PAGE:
Africa Israel Residences, part of the Africa Israel Investments Group led by international businessman Lev Leviev, will present 7 leading projects on the The Israel Real Estate Exhibition in New York on Sep 14-15, 2014.
This column is dedicated to the refuah sheleimah of Shlomo Eliezer ben Chaya Sarah Elka.
After each of the makkos, Moshe Rabbeinu had to daven to Hashem to stop the makkah. After the makkah of frogs, the pasuk says “…vayitzak Moshe el Hashem al devar hatzefardi’im asher sam l’pharoh – and Moshe cried out to Hashem regarding the frogs that he inflicted on Pharaoh” (Shemos 8:8). This is the only makkah in which we find that the Torah uses the word “vayitzak [cried out]” in reference to how Moshe davened to Hashem. By the other makkos, the Torah uses the word “vayetar.” The Sifsei Chachamim asks the question that he says was bothering many people. He asks why the Torah changes its wording by the makkah of the frogs to the word “vayitzak.”
The Sifsei Chachamim answers that the frogs were croaking and making a lot of noise. The halacha (Shulchan Aruch Orach Chaim 101:2) states that one who is davening must recite the words loud enough for him to hear what he is saying. Since the frogs were making loud noises, Moshe could not hear his own words. Therefore, he had to scream his tefillah in order to hear his own words.
The Netziv, in his sefer Hemek She’eilah (143:6), points out a contradiction between the Tosefta and the Yerushalmi. The Tosefta (Berachos 3:9) says that one should not say the words loud enough to hear them himself. The Yerushalmi (Berachos 2:4) says that optimally one must recite the words of davening loud enough to hear them himself. The Netziv suggests that there is no dispute between the Tosefta and the Yerushalmi. Rather, the Tosefta agrees that one must say the words loud enough to hear them himself. The Tosefta, however, is referring to a situation of there being a lot of noise and he cannot hear himself – if he speaks at the decibel in which he would hear himself if there was no noise around him. In this situation the Tosefta says that one should not scream louder in order to hear himself over the noise; rather, it is sufficient to say the words at a decibel whereby he would hear himself if it was not noisy.
Regarding davening Krias Shema alone, one is required to say the words louder when he is in a noisy place in order to actually hear the words that he is saying. But tefillah only requires one to say the words at a decibel that, in a quiet atmosphere, he would hear himself; one does not actually have to hear his own words.
The Netziv seemingly contradicts directly what the Sifsei Chachamim said, namely that in a noisy place one must recite the words of davening louder so he can actually hear what he is saying. The Netziv believes that the halacha in which one must hear what he is saying is not to be taken literally; rather, the halacha only requires that one recite the words at a certain decibel that could generally be heard – regardless of whether he can actually hear himself.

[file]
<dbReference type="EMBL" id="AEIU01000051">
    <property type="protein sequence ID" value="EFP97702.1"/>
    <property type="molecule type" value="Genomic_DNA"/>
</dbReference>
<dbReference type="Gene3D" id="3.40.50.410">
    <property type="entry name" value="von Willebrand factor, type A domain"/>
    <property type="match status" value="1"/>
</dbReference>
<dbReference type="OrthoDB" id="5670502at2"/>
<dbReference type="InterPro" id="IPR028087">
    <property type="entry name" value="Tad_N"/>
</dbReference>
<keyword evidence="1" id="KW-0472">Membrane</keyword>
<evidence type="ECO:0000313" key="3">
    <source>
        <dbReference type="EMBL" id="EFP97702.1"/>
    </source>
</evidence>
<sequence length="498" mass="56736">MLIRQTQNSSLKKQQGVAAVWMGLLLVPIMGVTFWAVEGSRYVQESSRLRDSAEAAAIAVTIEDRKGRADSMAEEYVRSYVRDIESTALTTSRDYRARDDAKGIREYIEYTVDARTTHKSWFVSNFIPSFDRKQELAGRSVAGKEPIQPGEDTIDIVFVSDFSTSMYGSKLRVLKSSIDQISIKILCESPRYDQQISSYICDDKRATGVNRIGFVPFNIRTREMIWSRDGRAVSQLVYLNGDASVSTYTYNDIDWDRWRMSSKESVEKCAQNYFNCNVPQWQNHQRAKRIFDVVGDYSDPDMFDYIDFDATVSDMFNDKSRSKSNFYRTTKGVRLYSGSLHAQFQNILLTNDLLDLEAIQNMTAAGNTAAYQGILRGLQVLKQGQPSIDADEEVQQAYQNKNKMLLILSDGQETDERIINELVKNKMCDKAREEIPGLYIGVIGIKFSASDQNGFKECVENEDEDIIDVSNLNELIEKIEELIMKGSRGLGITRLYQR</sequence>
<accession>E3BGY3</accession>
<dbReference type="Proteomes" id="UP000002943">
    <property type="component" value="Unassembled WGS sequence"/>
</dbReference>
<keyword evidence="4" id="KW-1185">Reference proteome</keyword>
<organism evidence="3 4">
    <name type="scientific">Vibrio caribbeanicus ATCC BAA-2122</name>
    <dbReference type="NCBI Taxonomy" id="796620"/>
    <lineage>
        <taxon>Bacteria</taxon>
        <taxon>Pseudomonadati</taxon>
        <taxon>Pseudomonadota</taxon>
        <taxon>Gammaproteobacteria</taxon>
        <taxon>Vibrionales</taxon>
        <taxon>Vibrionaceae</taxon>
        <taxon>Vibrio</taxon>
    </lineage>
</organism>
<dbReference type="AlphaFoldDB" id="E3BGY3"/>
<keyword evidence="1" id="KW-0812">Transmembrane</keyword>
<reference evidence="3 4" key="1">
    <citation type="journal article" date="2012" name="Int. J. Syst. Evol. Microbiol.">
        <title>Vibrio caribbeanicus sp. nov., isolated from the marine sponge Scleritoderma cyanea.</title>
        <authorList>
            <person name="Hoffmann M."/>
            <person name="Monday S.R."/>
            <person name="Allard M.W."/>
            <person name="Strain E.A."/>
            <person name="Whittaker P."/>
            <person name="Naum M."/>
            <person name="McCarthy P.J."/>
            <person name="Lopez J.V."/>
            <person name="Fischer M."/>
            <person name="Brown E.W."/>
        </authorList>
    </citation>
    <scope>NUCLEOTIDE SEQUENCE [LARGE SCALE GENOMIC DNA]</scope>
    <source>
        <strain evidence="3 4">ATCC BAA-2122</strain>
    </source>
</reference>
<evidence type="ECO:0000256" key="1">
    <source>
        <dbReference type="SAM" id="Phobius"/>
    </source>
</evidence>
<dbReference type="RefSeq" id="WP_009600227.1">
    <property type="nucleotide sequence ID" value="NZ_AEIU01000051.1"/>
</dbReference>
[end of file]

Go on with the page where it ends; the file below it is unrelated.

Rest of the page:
Reb Akiva Eiger (Teshuvos 1:30) discusses whether we can apply to different situations the halacha that writing is considered as if one said the words that he wrote (kesivah kedibur), such as Sefiras Ha’omer. If one were to write what the day’s omer was, would he have fulfilled his obligation of counting the omer? Reb Akiva Eiger says that regarding mitzvos in which, optimally, one must hear what he is saying, we cannot apply the halacha of kesivah kedibur. This is because even if we consider as if he said the words that he wrote, he nevertheless did not hear them. Therefore we cannot say that he has fulfilled his obligation in an optimal manner.
Some Acharonim suggest that Reb Akiva Eiger’s issue that the application of the halacha of kesivah kedibur does not meet the requirements of hearing that which was written is dependent on the abovementioned machlokes. If the requirement to hear what is being said is to be taken literally (that one must actually always hear himself), Reb Akiva Eiger’s issue is indeed a valid one. However, if the halacha that one must hear what he is saying does not dictate that one must actually hear himself but rather it is a decibel level of speech that must always be met, perhaps we can also apply kesivah kedibur to situations requiring one to hear himself. This is because the reason for the halacha that one must hear what he is saying is that otherwise, the words are not considered spoken but is instead considered to be thoughts. Once the words are spoken at a decibel in which one could theoretically hear them, they are considered to be spoken words – even if no one actually heard them.
According to the opinion that holds kesivah kedibur, there is another manner in which words can be considered as spoken and not as mere thoughts – namely by writing them. Written words are considered as if they are spoken, even though no one actually heard them. Therefore, even regarding a situation where optimally one is required to hear what he is saying, one could apply the halacha of kesivah kedibur since the written words will now be considered spoken words and not thoughts.
I believe that Reb Akiva Eiger’s issue would apply even if he held the opinion that the halacha that one must hear what he is saying is merely a means to render the words as if they were spoken. This is because even the opinion that one does not actually need to hear one’s self nonetheless supports the belief that the words have to be spoken on some decibel that could theoretically be heard in a quiet place. Written words, however, can never be heard; thus we could not apply the concept of kesivah kedibur to a situation that requires one to hear himself.
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